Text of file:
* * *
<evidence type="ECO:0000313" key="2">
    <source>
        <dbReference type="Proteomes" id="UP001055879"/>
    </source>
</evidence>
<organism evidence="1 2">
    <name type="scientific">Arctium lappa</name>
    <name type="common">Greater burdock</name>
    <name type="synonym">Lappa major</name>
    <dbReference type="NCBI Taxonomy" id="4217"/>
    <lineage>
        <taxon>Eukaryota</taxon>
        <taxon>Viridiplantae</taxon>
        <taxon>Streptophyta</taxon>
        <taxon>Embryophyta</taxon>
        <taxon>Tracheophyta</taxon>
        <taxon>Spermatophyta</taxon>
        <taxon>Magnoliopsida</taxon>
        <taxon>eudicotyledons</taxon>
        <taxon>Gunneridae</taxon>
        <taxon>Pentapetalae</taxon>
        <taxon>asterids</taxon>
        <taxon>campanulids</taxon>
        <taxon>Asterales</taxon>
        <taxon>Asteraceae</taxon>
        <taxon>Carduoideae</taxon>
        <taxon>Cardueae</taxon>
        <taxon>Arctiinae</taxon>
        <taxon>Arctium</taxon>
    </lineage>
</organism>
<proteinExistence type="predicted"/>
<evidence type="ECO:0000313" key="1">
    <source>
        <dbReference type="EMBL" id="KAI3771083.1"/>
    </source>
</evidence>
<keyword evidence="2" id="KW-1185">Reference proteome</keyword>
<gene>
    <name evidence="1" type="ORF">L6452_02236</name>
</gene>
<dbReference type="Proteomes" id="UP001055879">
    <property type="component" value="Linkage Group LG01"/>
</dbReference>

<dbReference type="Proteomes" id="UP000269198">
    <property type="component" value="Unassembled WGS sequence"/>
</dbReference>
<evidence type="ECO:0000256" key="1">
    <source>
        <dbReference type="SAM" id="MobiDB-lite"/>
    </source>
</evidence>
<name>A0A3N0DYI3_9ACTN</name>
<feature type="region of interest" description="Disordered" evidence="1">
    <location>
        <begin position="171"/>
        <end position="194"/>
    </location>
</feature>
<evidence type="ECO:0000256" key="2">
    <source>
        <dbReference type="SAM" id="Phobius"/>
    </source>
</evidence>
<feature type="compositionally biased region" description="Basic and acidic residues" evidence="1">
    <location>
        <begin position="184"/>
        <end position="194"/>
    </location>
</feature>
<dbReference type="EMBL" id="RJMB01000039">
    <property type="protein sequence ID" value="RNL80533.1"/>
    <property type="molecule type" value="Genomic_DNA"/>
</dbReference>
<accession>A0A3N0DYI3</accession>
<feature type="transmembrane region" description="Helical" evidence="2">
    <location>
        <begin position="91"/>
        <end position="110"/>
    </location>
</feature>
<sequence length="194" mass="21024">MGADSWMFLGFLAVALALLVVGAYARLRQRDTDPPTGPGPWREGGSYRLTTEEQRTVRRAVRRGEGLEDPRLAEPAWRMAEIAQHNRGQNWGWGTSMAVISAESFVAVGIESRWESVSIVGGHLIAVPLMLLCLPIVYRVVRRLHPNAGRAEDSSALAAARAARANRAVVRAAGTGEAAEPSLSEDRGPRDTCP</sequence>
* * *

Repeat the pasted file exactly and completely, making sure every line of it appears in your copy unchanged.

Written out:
<evidence type="ECO:0000313" key="2">
    <source>
        <dbReference type="Proteomes" id="UP001055879"/>
    </source>
</evidence>
<organism evidence="1 2">
    <name type="scientific">Arctium lappa</name>
    <name type="common">Greater burdock</name>
    <name type="synonym">Lappa major</name>
    <dbReference type="NCBI Taxonomy" id="4217"/>
    <lineage>
        <taxon>Eukaryota</taxon>
        <taxon>Viridiplantae</taxon>
        <taxon>Streptophyta</taxon>
        <taxon>Embryophyta</taxon>
        <taxon>Tracheophyta</taxon>
        <taxon>Spermatophyta</taxon>
        <taxon>Magnoliopsida</taxon>
        <taxon>eudicotyledons</taxon>
        <taxon>Gunneridae</taxon>
        <taxon>Pentapetalae</taxon>
        <taxon>asterids</taxon>
        <taxon>campanulids</taxon>
        <taxon>Asterales</taxon>
        <taxon>Asteraceae</taxon>
        <taxon>Carduoideae</taxon>
        <taxon>Cardueae</taxon>
        <taxon>Arctiinae</taxon>
        <taxon>Arctium</taxon>
    </lineage>
</organism>
<proteinExistence type="predicted"/>
<evidence type="ECO:0000313" key="1">
    <source>
        <dbReference type="EMBL" id="KAI3771083.1"/>
    </source>
</evidence>
<keyword evidence="2" id="KW-1185">Reference proteome</keyword>
<gene>
    <name evidence="1" type="ORF">L6452_02236</name>
</gene>
<dbReference type="Proteomes" id="UP001055879">
    <property type="component" value="Linkage Group LG01"/>
</dbReference>

<dbReference type="Proteomes" id="UP000269198">
    <property type="component" value="Unassembled WGS sequence"/>
</dbReference>
<evidence type="ECO:0000256" key="1">
    <source>
        <dbReference type="SAM" id="MobiDB-lite"/>
    </source>
</evidence>
<name>A0A3N0DYI3_9ACTN</name>
<feature type="region of interest" description="Disordered" evidence="1">
    <location>
        <begin position="171"/>
        <end position="194"/>
    </location>
</feature>
<evidence type="ECO:0000256" key="2">
    <source>
        <dbReference type="SAM" id="Phobius"/>
    </source>
</evidence>
<feature type="compositionally biased region" description="Basic and acidic residues" evidence="1">
    <location>
        <begin position="184"/>
        <end position="194"/>
    </location>
</feature>
<dbReference type="EMBL" id="RJMB01000039">
    <property type="protein sequence ID" value="RNL80533.1"/>
    <property type="molecule type" value="Genomic_DNA"/>
</dbReference>
<accession>A0A3N0DYI3</accession>
<feature type="transmembrane region" description="Helical" evidence="2">
    <location>
        <begin position="91"/>
        <end position="110"/>
    </location>
</feature>
<sequence length="194" mass="21024">MGADSWMFLGFLAVALALLVVGAYARLRQRDTDPPTGPGPWREGGSYRLTTEEQRTVRRAVRRGEGLEDPRLAEPAWRMAEIAQHNRGQNWGWGTSMAVISAESFVAVGIESRWESVSIVGGHLIAVPLMLLCLPIVYRVVRRLHPNAGRAEDSSALAAARAARANRAVVRAAGTGEAAEPSLSEDRGPRDTCP</sequence>